Cinema 4D R20 introduced its own node materials, but these serve a very different purpose than the Corona Node Material Editor – the native node materials are a new type of material, a node material, and you “go inside” each of those materials separately to create and edit them.
Skin is one of the most complex materials to render, with many properties unique to skin that cannot be covered in an all-purpose shader. The Corona Skin Material shader has been added, and it makes it easy to control and adjust the look of the skin, and renders fast and efficiently with realistic results. Even if you have never tried rendering realistic skin before, you’ll find it easy to use and will get great results with the default settings.
Hair has particular unique qualities that also need a dedicated shader. The Corona Hair Material shader is physically accurate, and handles the unique highlights and transmission properties that hair requires, while still rendering quickly and giving you the ease of use in controlling the material that you expect from Corona Renderer.
Cinema 4D has a somewhat unique approach to hair, in that the Cinema 4D Hair Material actually creates the hair geometry (rather than separate geometry creation and shading). To be able to render hair at the moment, you’ll need to use both the Cinema and Corona Hair materials together – this will be improved in the next release, when we will also fully support the Cinema 4D hair material by internally automatically converting it to the Corona Hair Material.
A new implementation of Motion Blur has been added, which works with both Interactive and offline rendering.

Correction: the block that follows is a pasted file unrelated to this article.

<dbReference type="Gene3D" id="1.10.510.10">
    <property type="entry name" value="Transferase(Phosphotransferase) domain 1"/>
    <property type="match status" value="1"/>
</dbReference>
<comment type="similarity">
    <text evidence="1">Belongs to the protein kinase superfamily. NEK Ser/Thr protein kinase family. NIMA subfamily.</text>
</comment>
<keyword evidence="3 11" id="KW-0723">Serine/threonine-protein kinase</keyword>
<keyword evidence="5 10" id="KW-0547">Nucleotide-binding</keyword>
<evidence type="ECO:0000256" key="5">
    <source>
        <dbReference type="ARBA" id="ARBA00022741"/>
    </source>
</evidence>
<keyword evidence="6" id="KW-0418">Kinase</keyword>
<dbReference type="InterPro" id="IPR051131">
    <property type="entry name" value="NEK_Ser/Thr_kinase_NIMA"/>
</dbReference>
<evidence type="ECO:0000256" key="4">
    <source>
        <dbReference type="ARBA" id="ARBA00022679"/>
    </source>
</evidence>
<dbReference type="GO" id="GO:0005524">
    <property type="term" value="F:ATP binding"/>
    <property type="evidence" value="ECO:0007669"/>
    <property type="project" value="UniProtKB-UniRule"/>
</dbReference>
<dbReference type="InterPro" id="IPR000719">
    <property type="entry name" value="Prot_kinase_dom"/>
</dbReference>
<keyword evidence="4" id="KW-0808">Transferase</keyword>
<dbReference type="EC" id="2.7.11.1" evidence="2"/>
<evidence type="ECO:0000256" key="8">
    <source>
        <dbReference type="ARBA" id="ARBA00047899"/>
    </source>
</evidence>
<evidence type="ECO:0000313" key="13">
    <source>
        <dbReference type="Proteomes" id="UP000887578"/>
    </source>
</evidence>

This new implementation was required, as the old version was the source of some instability in Corona Renderer.
This new implementation also properly supports simulation, and the motion blurring of instanced objects is greatly improved.
Implicit conversion allows Corona to render non-Corona materials and lights, without the need to convert them first. There is also a Scene Converter included, which will carry out explicit conversion (that is, permanently change a non-Corona material or light into a Corona one.)
For explicit conversion, we support the conversion of standard Cinema 4D materials and lights, and the conversion of the following V-Ray items – Standard, Advanced, Displacement and 2-Sided V-Ray materials (V-Ray must be installed); Physical Sun + Sky, Area, Spot, and Omni V-Ray lights; and AdvBitmap and PowerShaders V-Ray shaders. Note – to be able to convert a scene from V-Ray, you will have to have V-Ray installed for Cinema 4D.
The Corona UVW Randomizer map allows applying random offset / rotation / scale to textures and maps applied to different objects. For example, you can randomize a wood texture applied to a set of planks so that each has a different look in your final render.
Corona Renderer for Cinema 4D, new advanced Bokeh parameters
Positive values of Center Bias expand the bokeh into rings, while negative values compress the bokeh highlights.
Positive values of Vignetting give a harder edge to the Bokeh toward the outside of the image, while negative values create a harder edge to the Bokeh highlights toward the center of the image.
Anisotropy affects the aspect ratio of the bokeh effect, with values above 0 stretching it horizontally, and below 0 stretching it vertically.